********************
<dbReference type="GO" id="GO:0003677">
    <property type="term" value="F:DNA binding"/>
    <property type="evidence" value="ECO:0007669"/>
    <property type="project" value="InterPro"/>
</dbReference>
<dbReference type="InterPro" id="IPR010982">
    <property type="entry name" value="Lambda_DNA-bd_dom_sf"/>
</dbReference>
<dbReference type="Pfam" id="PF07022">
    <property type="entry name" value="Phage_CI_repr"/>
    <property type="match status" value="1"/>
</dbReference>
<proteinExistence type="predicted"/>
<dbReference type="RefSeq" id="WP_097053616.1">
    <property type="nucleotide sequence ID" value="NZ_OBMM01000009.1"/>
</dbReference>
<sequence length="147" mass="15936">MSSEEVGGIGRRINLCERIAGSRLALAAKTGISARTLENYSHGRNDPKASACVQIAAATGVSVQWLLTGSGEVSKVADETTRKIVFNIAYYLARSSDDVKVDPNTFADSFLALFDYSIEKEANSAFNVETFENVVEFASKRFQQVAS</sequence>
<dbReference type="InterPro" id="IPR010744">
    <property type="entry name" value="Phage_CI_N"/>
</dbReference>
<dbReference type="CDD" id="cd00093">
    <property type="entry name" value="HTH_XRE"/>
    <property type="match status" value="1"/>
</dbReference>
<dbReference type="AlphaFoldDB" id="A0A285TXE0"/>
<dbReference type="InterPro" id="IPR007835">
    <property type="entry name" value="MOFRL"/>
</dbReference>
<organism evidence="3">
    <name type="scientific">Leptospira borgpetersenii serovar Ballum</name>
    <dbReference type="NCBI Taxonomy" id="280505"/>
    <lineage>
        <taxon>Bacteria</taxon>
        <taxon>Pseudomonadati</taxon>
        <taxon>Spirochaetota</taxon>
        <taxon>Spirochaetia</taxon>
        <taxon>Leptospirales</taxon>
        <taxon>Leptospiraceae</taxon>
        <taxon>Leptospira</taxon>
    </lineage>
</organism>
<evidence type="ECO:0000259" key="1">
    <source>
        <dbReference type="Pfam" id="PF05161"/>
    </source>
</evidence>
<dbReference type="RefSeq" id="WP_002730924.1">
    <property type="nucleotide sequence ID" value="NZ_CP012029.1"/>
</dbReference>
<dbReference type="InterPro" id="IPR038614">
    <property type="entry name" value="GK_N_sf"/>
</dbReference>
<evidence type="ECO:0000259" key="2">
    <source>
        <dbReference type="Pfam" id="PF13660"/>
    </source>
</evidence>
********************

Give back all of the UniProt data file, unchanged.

<dbReference type="GO" id="GO:0003677">
    <property type="term" value="F:DNA binding"/>
    <property type="evidence" value="ECO:0007669"/>
    <property type="project" value="InterPro"/>
</dbReference>
<dbReference type="InterPro" id="IPR010982">
    <property type="entry name" value="Lambda_DNA-bd_dom_sf"/>
</dbReference>
<dbReference type="Pfam" id="PF07022">
    <property type="entry name" value="Phage_CI_repr"/>
    <property type="match status" value="1"/>
</dbReference>
<proteinExistence type="predicted"/>
<dbReference type="RefSeq" id="WP_097053616.1">
    <property type="nucleotide sequence ID" value="NZ_OBMM01000009.1"/>
</dbReference>
<sequence length="147" mass="15936">MSSEEVGGIGRRINLCERIAGSRLALAAKTGISARTLENYSHGRNDPKASACVQIAAATGVSVQWLLTGSGEVSKVADETTRKIVFNIAYYLARSSDDVKVDPNTFADSFLALFDYSIEKEANSAFNVETFENVVEFASKRFQQVAS</sequence>
<dbReference type="InterPro" id="IPR010744">
    <property type="entry name" value="Phage_CI_N"/>
</dbReference>
<dbReference type="CDD" id="cd00093">
    <property type="entry name" value="HTH_XRE"/>
    <property type="match status" value="1"/>
</dbReference>
<dbReference type="AlphaFoldDB" id="A0A285TXE0"/>
<dbReference type="InterPro" id="IPR007835">
    <property type="entry name" value="MOFRL"/>
</dbReference>
<organism evidence="3">
    <name type="scientific">Leptospira borgpetersenii serovar Ballum</name>
    <dbReference type="NCBI Taxonomy" id="280505"/>
    <lineage>
        <taxon>Bacteria</taxon>
        <taxon>Pseudomonadati</taxon>
        <taxon>Spirochaetota</taxon>
        <taxon>Spirochaetia</taxon>
        <taxon>Leptospirales</taxon>
        <taxon>Leptospiraceae</taxon>
        <taxon>Leptospira</taxon>
    </lineage>
</organism>
<evidence type="ECO:0000259" key="1">
    <source>
        <dbReference type="Pfam" id="PF05161"/>
    </source>
</evidence>
<dbReference type="RefSeq" id="WP_002730924.1">
    <property type="nucleotide sequence ID" value="NZ_CP012029.1"/>
</dbReference>
<dbReference type="InterPro" id="IPR038614">
    <property type="entry name" value="GK_N_sf"/>
</dbReference>
<evidence type="ECO:0000259" key="2">
    <source>
        <dbReference type="Pfam" id="PF13660"/>
    </source>
</evidence>